The slowdown in the world’s second-largest economy is weighing heavily on the manufacturing and construction sectors, but many companies serving China’s growing upper-middle class are still seeing healthy growth. Retail sales in China have increased in four out of the past five months as the economy continues to shift toward consumption, even as the rest of the economy experiences weaker growth.
Analysts from McKinsey believe the rapidly growing upper-middle is poised to become the main driver of Chinese consumer spending over the next decade. In 2012, the upper-middle class made up 14 percent of urban households; by 2022, that number is expected to rise to 54 percent. As a result, “There is room to be optimistic about consumer growth for the foreseeable future,” Bruno Lannes, a partner at Bain & Company, told The Wall Street Journal.
Not all consumer segments are growing rapidly in China. Companies that target a broad range of consumers, such as General Mills, Yum Brands and Hershey, are seeing mixed results. In response, Yum Brands is shedding its China operations, while General Mills is beginning to focus on higher-end products.
Here are 5 American companies that are doing well catering to the Chinese upper-middle class:
China was a trouble spot for the athletic gear company just two years ago, with disappointing sales and a drop in demand following the 2008 Olympics, but the country now leads all regions in revenue growth for Nike. Sales in China grew 30 percent to reach $886 million in the three-month period ending Aug. 31.
In fiscal 2015, Nike sales in China increased 18 percent, topping $3 billion. Analysts expect the company to continue to do well there. Nike has worked hard to promote exercise and encourage Chinese consumers to purchase more athletic gear, and its efforts seem to be paying off.
Thanks to the iPhone, Apple has managed to dodge the decline in sales that have plagued its smartphone competitors. Revenues from iPhone sales grew by 87 percent year-over-year in fourth quarter in Greater China, which includes Taiwan and Hong Kong.
Overall sales in Greater China grew 99 percent to $12.5 billion over the three months ending Sept. 26, the company’s fiscal fourth quarter. The iPhone is Apple’s main driver of sales in the country, where its premium brand reputation and high price tag are key selling points. Half of the iPhone 6 and iPhone 6s sales were to first-time customers, an encouraging sign that Apple is attracting new users.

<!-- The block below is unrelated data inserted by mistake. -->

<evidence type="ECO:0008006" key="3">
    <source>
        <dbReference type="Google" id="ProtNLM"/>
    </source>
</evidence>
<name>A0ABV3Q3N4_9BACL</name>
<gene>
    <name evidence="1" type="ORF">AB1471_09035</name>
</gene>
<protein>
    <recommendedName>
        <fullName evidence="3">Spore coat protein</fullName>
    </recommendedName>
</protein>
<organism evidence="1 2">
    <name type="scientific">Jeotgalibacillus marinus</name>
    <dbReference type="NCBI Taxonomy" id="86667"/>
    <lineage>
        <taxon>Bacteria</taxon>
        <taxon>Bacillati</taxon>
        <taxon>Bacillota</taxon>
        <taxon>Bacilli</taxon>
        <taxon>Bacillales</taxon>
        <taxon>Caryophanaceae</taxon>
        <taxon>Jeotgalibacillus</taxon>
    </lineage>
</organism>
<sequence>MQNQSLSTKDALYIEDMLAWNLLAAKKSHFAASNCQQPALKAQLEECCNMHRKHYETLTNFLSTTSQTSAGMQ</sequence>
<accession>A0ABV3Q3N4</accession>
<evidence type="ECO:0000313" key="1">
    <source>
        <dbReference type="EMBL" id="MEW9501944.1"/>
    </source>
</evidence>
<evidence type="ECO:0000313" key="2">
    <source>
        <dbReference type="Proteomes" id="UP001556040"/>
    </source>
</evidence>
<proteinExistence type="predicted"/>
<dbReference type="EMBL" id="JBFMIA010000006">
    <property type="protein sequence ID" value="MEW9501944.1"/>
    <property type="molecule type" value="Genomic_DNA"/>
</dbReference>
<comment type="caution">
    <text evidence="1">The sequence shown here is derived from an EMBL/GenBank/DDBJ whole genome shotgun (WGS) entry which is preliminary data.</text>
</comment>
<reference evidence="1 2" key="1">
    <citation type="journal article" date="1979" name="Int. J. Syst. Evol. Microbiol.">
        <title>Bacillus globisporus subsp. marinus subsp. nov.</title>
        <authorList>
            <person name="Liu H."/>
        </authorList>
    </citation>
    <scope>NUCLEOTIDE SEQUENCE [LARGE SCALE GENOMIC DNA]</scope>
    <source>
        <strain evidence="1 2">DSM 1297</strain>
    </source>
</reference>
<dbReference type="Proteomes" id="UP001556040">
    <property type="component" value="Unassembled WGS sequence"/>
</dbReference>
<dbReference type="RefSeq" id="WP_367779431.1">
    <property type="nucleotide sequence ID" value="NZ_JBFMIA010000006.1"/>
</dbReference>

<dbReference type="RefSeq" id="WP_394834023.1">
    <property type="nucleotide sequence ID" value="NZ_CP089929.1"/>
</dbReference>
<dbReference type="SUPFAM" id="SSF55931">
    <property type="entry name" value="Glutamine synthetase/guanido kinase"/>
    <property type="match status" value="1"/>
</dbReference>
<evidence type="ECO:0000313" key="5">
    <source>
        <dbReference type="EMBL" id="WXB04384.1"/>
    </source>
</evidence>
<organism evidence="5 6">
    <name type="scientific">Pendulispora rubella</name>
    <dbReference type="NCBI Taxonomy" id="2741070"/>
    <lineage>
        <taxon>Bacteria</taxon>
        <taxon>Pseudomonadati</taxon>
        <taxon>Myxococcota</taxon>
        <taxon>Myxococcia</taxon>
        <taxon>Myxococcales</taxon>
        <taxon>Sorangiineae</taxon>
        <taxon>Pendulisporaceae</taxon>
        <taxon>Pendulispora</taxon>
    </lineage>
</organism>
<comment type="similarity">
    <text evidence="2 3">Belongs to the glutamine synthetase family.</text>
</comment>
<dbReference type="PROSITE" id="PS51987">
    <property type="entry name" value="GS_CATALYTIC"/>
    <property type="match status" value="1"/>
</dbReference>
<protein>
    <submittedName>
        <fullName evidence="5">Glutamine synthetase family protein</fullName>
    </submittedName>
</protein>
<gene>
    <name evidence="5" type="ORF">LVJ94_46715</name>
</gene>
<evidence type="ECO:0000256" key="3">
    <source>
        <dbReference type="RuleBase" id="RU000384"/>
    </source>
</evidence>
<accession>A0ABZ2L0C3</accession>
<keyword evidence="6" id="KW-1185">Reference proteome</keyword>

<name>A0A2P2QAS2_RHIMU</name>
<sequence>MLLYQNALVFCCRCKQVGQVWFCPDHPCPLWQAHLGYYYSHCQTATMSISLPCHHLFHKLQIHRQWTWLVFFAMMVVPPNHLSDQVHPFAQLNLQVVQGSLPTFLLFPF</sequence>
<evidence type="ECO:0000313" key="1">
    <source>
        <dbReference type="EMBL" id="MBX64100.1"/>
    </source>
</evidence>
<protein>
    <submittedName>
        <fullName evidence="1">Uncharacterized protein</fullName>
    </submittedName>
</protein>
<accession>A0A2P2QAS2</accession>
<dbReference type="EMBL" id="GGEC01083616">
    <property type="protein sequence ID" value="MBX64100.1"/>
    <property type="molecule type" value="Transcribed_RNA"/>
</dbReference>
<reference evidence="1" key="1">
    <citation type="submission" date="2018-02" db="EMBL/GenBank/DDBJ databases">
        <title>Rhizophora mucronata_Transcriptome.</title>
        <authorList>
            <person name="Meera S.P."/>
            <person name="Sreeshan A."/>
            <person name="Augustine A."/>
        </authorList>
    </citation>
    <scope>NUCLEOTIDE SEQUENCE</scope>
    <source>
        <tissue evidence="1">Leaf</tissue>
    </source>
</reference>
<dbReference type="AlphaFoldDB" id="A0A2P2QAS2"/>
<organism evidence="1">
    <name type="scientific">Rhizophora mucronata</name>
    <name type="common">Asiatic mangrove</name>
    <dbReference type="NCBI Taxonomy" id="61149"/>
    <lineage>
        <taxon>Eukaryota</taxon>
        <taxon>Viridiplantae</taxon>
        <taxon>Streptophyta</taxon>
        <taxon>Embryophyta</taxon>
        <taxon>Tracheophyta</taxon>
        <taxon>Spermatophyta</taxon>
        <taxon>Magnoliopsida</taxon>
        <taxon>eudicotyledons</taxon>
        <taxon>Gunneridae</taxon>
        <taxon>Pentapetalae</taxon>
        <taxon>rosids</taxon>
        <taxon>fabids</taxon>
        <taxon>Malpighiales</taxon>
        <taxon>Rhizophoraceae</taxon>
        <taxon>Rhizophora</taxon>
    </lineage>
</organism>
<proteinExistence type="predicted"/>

Starbucks opened one and a half new stores per day in China during the third quarter, and plans to open 900 more in the Asia Pacific region in 2016. Sales growth in China and the Asia Pacific region increased 110 percent year-over-year to $652 million in the most recent quarter, compared to 11.3 percent growth to $3.38 billion in the Americas.
China is currently home to 1,800 Starbucks cafes, nearly 8 percent of the company’s worldwide total. Starbucks, which projects that China will soon become its largest market outside of the U.S., is expecting to have 3,400 cafes in the country in 2019. The company is beating other international brands such as KFC with menus that feature pastries, sandwiches and high-end coffee products.
The automaker had its strongest quarterly sales this year in China during the third quarter. Chief executive Elon Musk expects sales to continue to grow and eventually match sales in the U.S., as new retail locations open and major Chinese cities allow owners of Tesla vehicles to bypass license plate restrictions. During the third quarter, the company sold 1,345 vehicles, after selling 797 cars in the first quarter and 883 cars in the second.
Tesla is also planning to release its Model X SUV during the first half of next year in China. The auto market has slowed because of economic turmoil, but the SUV segment continues to grow.
In recent years Coach has seen sluggish sales, but things finally seem to be improving a bit. While U.S. sales have only slowed their decline, sales in mainland China reversed a downward trend and grew by 10 percent in the most recent quarter. However, sales slipped in Hong Kong due to decreased tourist traffic from the mainland in the wake of China’s slowing economic growth and the recent devaluation of the yuan.